The recent Oxbow Carbon Unitholder Litigation demonstrated many common put valuation issues, but also how an alignment mechanism can foster cooperation despite a highly adversarial relationship, say Kyle Gann and Jason Osborn of Winston & Strawn LLP.
The stadium and arena naming rights deal market remains highly active. The complexity of these agreements and the importance of the terms are growing, say Ryan Davis and Steve Smith of Bryan Cave Leighton Paisner LLP.
Two recent Pennsylvania appellate court decisions held that any out-of-state company registered to do business in Pennsylvania is subject to suit in the commonwealth even if the suit has no connection to Pennsylvania. This interpretation of the statutory scheme presents out-of-state corporations with a Hobson’s choice, say attorneys at Greenberg Traurig LLP.
Underlying recent executive disputes with companies like Papa John's, Barnes & Noble and Uber is the executive employment agreement, which appears to include three areas that could and should be improved, says Zak Franklin of McDermott Will & Emery LLP.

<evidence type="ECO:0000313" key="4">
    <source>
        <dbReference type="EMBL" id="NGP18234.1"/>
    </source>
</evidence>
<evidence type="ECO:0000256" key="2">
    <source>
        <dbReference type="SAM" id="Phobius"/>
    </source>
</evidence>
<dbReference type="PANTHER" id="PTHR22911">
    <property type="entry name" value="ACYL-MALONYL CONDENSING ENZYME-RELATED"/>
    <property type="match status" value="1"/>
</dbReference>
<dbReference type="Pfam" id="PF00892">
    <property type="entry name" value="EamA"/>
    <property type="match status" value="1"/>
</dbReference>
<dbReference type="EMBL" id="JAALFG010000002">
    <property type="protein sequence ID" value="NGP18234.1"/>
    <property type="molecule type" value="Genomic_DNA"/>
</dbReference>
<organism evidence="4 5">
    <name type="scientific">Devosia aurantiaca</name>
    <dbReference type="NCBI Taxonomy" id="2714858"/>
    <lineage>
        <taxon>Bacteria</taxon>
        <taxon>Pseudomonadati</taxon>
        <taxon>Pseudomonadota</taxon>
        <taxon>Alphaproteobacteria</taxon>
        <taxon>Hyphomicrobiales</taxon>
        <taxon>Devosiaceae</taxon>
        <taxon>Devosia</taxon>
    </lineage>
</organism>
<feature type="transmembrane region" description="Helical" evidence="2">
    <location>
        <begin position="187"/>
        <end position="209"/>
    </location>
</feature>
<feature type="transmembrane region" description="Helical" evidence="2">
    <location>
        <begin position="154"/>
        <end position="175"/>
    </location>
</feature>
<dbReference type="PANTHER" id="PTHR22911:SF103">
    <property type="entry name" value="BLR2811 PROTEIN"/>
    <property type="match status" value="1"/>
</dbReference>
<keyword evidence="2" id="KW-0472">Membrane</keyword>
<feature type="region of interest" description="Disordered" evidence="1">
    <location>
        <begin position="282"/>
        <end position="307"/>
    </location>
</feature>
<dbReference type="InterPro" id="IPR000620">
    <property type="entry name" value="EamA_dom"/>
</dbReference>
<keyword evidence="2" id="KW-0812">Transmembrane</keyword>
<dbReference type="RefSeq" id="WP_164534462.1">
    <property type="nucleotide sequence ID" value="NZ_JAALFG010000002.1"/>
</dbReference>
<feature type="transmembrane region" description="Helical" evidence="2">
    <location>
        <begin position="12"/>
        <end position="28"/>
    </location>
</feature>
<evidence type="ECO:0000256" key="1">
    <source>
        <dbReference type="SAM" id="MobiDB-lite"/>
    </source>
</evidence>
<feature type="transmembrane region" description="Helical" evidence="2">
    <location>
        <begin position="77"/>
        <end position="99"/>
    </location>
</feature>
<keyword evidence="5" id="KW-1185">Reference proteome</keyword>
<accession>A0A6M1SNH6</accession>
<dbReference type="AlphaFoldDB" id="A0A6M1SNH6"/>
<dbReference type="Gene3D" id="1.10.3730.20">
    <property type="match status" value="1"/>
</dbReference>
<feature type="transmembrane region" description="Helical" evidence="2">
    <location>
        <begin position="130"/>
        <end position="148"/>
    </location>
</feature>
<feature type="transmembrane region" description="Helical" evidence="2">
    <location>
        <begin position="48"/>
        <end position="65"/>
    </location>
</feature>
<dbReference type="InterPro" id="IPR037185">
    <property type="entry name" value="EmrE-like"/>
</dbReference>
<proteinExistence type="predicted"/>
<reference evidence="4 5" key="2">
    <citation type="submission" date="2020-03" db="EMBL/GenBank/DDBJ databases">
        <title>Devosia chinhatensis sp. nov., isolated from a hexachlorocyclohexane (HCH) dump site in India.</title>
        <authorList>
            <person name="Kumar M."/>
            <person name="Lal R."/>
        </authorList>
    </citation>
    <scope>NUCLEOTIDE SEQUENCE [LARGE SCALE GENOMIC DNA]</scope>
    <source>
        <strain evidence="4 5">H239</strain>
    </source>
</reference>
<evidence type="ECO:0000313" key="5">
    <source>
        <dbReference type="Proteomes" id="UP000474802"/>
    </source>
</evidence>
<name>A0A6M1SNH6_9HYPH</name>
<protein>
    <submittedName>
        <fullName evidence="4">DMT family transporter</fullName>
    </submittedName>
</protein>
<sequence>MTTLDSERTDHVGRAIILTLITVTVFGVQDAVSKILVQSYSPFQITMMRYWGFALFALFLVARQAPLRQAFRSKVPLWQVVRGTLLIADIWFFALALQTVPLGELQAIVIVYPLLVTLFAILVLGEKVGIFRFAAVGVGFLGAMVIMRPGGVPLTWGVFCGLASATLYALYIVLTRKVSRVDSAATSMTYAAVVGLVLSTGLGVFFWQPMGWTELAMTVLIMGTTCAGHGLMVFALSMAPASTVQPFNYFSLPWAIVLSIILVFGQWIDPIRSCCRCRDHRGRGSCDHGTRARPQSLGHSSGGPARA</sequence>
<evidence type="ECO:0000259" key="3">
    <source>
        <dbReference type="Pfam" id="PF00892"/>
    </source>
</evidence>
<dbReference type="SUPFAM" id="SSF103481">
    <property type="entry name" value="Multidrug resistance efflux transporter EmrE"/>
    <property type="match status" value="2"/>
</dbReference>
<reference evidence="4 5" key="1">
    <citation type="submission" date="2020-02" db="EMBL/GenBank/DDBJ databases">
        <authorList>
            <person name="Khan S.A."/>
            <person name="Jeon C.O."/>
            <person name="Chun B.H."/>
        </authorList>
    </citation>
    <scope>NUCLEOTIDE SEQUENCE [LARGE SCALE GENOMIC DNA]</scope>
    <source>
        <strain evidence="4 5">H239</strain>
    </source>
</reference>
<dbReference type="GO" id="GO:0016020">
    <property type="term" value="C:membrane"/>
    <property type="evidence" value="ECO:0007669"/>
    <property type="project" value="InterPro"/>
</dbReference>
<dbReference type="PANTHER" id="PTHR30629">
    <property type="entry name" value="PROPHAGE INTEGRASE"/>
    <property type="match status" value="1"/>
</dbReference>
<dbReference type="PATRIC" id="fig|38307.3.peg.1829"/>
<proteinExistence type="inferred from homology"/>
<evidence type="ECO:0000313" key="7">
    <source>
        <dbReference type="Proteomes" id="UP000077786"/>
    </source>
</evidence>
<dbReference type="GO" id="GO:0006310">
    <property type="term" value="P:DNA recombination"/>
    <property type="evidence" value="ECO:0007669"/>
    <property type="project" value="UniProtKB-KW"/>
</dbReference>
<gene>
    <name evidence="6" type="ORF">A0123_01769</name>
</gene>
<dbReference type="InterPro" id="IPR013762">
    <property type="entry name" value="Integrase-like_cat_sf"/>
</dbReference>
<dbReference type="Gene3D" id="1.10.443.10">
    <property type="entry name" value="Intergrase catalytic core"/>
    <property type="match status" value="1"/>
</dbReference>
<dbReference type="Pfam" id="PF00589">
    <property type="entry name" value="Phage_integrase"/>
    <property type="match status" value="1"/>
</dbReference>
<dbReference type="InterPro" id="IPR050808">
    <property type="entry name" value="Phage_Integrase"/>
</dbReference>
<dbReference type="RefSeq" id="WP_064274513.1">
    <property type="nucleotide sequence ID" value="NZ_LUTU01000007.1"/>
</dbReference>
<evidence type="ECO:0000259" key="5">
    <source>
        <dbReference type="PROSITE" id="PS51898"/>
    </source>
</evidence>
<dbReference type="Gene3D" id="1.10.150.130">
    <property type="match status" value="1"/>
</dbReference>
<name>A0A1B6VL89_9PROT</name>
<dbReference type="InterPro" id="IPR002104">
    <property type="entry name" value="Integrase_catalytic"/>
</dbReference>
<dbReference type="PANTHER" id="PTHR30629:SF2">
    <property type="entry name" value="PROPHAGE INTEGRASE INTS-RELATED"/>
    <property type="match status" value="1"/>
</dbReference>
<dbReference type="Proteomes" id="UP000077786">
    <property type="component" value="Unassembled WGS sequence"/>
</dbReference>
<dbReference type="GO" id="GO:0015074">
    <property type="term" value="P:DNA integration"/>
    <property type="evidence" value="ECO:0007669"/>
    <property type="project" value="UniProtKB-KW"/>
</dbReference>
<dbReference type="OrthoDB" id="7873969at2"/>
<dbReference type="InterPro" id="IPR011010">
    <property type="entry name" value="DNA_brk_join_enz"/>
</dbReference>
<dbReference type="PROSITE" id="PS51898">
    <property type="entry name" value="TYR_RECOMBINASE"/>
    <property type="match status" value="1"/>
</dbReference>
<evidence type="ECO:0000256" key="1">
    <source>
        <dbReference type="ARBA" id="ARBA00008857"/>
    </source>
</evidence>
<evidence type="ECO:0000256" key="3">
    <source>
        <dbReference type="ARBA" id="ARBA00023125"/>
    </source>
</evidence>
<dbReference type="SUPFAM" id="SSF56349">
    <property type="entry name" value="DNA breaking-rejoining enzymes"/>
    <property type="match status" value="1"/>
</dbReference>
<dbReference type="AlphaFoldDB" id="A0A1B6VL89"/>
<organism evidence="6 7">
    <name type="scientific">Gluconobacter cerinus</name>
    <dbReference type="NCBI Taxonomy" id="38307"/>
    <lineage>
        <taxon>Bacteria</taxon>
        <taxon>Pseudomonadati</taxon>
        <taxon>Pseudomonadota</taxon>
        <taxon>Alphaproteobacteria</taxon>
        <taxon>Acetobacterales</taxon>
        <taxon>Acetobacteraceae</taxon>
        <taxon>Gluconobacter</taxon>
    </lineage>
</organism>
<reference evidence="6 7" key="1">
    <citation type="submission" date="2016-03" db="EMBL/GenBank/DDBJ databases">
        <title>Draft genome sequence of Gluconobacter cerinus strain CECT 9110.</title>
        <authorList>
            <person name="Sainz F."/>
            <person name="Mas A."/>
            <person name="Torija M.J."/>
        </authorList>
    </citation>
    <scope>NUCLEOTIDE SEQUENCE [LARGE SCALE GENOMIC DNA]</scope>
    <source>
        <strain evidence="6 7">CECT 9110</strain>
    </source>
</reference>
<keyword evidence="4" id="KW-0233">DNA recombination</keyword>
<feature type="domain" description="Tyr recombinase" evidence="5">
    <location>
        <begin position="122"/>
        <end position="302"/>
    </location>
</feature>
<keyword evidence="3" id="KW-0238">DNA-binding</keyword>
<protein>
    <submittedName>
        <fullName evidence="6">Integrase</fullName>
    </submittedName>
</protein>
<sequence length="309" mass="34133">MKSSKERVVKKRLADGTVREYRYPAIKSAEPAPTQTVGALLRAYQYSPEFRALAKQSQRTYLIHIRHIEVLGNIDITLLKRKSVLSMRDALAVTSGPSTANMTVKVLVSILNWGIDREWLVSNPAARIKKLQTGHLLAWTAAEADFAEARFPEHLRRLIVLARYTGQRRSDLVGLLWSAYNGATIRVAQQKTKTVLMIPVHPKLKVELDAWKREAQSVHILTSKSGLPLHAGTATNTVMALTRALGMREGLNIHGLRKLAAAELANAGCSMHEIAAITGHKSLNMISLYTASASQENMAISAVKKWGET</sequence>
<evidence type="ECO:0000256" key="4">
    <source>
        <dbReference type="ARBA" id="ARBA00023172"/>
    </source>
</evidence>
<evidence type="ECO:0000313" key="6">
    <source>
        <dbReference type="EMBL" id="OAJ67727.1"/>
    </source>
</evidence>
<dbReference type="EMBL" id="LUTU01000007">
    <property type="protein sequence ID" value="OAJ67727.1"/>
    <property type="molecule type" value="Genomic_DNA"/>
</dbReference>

Presenting a powerful opening statement at mediation plays an important role in achieving success, but you need to reach into your toolbox for more than just a hammer, says Anthony Rospert of Thompson Hine LLP.
In a November 2018 decision, Willoughby Hills v. Testa, the Ohio Supreme Court further defined the commercial activity tax's agency exemption. Following the ruling, taxpayers should carefully negotiate contract language and business arrangements to ensure the factors of the agency relationship are met, say Jeremy Hayden and Chris Tassone of Frost Brown Todd LLC.
Recent case law reveals that courts vary widely in their approaches to shifting the costs and fees incurred in responding to a Federal Rule of Civil Procedure 45 subpoena. Nonparties responding to such requests should consider certain district court trends, say attorneys at Pepper Hamilton LLP.
Much of the criticism aimed at the international arbitration clause in the recent Brexit withdrawal agreement unfairly identifies a perceived lack of transparency and appears to be based on a lack of understanding about the process, says Margarita Michael of O'Melveny & Myers LLP.
"Echo of Its Time" is the story of Nebraska’s federal district court from statehood in 1867 to the demise of Prohibition in 1933. Professors John Wunder and Mark Scherer have written an objective, unsentimental and insightful history, layered with context and rich in character study, says U.S. District Judge Laurie Smith Camp of the District of Nebraska.
While the U.S. Court of Appeals for the Fifth Circuit’s opinion last month directly addressed the allowability of make-whole and prepayment premiums for unsecured creditors in solvent debtor cases, its reasoning also cast doubt on the allowability of such premiums even for oversecured creditors, say attorneys at Latham & Watkins LLP.